On June 12 North Korea clearly signaled its determination to carry out the denuclearization of the Korean Peninsula, therefore, at this stage, the proposal to mitigate sanctions against the Democratic People's Republic of Korea (DPRK) is quite reasonable, Lu Chao, head of the Center for North Korean and Republic of Korea Studies at the Liaoning Academy of Social Sciences, told Sputnik China.
"Previously, the international community imposed sanctions on the DPRK because of its nuclear tests," Lu said. "However, North Korea has already responded positively to the idea of the denuclearization of the Korean Peninsula. In this case, the UN Security Council should also reconsider sanctions against the DPRK, up to the introduction of appropriate adjustments. Of course, the UN Security Council should take a decision on a relevant discussion [on the issue]. We can say that the DPRK's efforts to conduct the denuclearization are obvious. In particular, we are talking about the dismantling of [Pyongyang's] nuclear test site in May this year."
Speaking at the UN Security Council on May 13, Russian UN Ambassador Vassily Nebenzia raised the anti-DPRK sanctions issue, suggesting that the Security Council should consider steps to lift restrictions against Pyongyang.
"I think that it is only natural that we should be thinking about steps in that direction," Nebenzia told reporters. "There is progress on the track that should be reciprocal. There should be a two-way street. Of course the other side should see encouragement to go forward."
On June 13 Secretary of State Mike Pompeo confirmed that joint U.S.-South Korea military exercises had been suspended, adding that the drills would be resumed in case Pyongyang stops negotiations over the nuclear program.
The next day, however, Pompeo clarified that the sanctions against Pyongyang would not be lifted until the "complete, verifiable and irreversible" denuclearization of North Korea.
"We believe that Kim Jong Un understands the urgency… that we must do this quickly," Pompeo said.
US Can't Implement Kim-Trump Accords Without China
Speaking to Sputnik, Russian political analyst Alexander Lomanov emphasized Beijing's role in the US-North Korean talks. It is likely that the US secretary of state's upcoming visit to China will be devoted to both the outcomes of the Singapore Summit and the subsequent implementation of the Washington-Pyongyang agreement.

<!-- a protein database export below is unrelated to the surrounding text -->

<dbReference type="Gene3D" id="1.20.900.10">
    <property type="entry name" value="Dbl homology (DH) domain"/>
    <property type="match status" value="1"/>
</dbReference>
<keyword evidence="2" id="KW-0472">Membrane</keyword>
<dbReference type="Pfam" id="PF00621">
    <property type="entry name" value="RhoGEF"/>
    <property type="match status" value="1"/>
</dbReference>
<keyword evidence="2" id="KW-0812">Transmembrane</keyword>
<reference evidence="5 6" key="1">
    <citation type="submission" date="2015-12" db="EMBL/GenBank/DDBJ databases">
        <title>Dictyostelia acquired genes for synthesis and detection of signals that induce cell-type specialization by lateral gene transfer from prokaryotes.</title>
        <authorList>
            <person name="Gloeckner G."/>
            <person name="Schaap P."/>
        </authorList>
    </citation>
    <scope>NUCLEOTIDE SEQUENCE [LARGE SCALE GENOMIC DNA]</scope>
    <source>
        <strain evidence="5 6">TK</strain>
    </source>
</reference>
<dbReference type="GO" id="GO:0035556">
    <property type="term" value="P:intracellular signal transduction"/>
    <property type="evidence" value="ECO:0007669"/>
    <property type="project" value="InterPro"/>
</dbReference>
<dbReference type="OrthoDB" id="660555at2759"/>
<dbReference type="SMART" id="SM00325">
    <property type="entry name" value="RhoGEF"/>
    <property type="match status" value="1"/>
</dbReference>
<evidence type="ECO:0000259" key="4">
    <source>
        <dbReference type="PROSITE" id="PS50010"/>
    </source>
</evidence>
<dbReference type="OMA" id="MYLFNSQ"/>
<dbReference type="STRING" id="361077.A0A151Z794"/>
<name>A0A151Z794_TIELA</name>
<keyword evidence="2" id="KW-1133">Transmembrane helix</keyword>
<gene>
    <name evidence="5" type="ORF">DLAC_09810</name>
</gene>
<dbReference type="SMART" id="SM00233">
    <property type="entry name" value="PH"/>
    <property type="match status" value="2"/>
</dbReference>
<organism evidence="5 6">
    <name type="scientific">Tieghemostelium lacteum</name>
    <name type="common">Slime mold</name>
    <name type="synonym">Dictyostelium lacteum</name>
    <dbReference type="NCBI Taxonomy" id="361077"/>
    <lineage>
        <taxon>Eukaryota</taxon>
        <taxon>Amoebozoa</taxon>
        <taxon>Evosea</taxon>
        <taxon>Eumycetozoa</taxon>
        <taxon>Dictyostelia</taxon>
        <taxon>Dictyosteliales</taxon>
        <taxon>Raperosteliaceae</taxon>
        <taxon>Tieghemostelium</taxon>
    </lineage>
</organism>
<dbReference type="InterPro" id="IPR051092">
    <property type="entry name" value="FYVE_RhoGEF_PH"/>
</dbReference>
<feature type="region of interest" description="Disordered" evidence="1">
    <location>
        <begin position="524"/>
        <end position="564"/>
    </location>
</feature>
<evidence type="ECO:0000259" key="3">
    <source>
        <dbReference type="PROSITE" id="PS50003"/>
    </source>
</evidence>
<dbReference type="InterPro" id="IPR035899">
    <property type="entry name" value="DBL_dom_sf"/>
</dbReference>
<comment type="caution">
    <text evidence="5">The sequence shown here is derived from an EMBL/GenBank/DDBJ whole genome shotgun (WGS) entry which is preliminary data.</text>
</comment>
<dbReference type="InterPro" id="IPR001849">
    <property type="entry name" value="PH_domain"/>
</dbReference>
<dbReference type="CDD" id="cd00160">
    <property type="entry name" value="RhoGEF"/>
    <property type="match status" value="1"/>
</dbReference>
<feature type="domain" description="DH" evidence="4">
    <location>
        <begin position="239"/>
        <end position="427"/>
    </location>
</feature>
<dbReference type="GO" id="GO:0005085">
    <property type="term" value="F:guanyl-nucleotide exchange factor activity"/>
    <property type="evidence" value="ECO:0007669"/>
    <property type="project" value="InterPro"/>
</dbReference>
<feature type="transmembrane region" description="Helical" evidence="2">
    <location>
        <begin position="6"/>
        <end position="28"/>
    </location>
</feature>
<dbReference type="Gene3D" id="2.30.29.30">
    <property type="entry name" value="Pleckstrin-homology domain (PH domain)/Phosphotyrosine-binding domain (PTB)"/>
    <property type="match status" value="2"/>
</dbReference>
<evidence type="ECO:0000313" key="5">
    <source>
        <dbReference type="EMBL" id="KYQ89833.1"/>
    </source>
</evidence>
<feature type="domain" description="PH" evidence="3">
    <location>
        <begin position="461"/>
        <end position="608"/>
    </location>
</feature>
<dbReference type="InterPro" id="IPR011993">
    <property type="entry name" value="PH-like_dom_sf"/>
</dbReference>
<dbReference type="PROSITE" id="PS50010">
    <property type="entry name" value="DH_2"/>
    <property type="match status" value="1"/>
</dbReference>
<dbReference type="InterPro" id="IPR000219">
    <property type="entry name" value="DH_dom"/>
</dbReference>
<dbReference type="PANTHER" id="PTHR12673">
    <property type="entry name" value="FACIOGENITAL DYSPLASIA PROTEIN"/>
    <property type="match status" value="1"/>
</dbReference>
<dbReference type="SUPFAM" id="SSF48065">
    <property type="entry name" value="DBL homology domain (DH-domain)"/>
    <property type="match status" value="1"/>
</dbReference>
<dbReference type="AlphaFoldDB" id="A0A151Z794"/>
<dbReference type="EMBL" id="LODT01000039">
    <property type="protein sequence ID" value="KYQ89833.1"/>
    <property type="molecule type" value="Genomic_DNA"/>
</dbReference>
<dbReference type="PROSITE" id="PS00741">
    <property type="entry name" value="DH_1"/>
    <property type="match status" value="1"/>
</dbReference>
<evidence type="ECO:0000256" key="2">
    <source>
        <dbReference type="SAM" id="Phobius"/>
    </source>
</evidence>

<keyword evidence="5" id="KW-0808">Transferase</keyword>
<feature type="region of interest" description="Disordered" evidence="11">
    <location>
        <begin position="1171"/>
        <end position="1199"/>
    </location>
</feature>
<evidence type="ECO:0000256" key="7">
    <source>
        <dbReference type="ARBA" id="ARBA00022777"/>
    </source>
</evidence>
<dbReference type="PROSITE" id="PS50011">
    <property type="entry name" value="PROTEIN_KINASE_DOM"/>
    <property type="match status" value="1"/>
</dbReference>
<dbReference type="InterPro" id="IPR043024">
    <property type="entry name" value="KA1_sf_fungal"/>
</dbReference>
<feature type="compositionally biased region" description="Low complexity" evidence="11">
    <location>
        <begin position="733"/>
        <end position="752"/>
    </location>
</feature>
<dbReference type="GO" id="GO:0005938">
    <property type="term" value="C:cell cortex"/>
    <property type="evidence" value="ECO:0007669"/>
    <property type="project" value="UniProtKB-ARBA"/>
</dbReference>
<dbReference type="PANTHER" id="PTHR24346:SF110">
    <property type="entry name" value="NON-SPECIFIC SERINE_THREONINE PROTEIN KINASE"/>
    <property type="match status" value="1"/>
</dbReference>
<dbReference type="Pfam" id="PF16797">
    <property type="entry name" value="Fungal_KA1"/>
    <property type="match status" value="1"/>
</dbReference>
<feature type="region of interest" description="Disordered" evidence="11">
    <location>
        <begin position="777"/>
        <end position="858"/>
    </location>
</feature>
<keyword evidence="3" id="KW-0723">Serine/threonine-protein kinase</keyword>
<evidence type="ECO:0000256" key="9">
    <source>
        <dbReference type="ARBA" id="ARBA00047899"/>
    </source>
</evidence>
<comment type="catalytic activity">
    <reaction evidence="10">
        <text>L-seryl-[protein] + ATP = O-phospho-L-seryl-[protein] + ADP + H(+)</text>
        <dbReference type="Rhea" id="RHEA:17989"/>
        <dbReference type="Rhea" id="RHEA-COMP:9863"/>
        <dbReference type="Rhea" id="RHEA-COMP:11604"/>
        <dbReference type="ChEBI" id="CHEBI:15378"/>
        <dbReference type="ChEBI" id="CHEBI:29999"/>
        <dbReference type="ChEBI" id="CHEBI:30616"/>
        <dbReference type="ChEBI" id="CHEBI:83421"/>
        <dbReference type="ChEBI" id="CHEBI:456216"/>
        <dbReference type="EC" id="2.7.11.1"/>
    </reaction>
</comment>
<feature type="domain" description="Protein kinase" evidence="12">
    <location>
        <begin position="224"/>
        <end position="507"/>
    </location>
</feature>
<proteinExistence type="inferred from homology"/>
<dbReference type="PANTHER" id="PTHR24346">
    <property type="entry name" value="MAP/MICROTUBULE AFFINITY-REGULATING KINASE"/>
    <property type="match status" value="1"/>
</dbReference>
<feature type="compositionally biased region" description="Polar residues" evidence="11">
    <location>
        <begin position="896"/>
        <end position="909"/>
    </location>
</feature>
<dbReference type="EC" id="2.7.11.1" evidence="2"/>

However, the discussion of this sensitive issue is overshadowed by the White House's pledge to impose "a 25 percent tariff on $50 billion of goods imported from China containing industrially significant technology, including those related to the 'Made in China 2025' program" on June 15 and 30, respectively.
"The US intention to impose political pressure and harm the Chinese economy at the same time enlisting China's support in solving the North Korean problem is a very bold and daring plan," Lomanov opined. "It may not strike a chord with Beijing, because [the Chinese] still believe that usually partners do not engage in the destruction of economic ties."
The main problem remains: the US is demanding that the DPRK take real steps in exchange for verbal promises, Lomanov pointed out. The analyst underscored that Washington had repeatedly demonstrated that its words do not always translate into actions. Thus, the absolute asymmetry of these agreements will be evident soon, he believes. He added that one should not delude oneself into believing that the DPRK will disarm under Washington's verbal guarantees.
However, according to Lomanov, China could ensure North Korea's disarmament. Still, Beijing would not do it for nothing: The analyst presumed that the Chinese leadership may demand that the US redeploy its Terminal High Altitude Area Defense (THAAD) systems outside South Korea and reduce the US military contingent on the peninsula.
In any event, given China's historic ties with North Korea Washington needs Beijing's assistance in implementing the Trump-Kim accords, Lomanov emphasized.
The US installed the THAAD complex in South Korea in 2017 under the pretext of tacking North Korea's missile threat. The move was criticized by both China and Russia, which cited serious security concerns and warned Washington against escalating tensions in the region.
The views and opinions expressed by Lu Chao and Alexander Lomanov are those of the contributors and do not necessarily reflect those of Sputnik.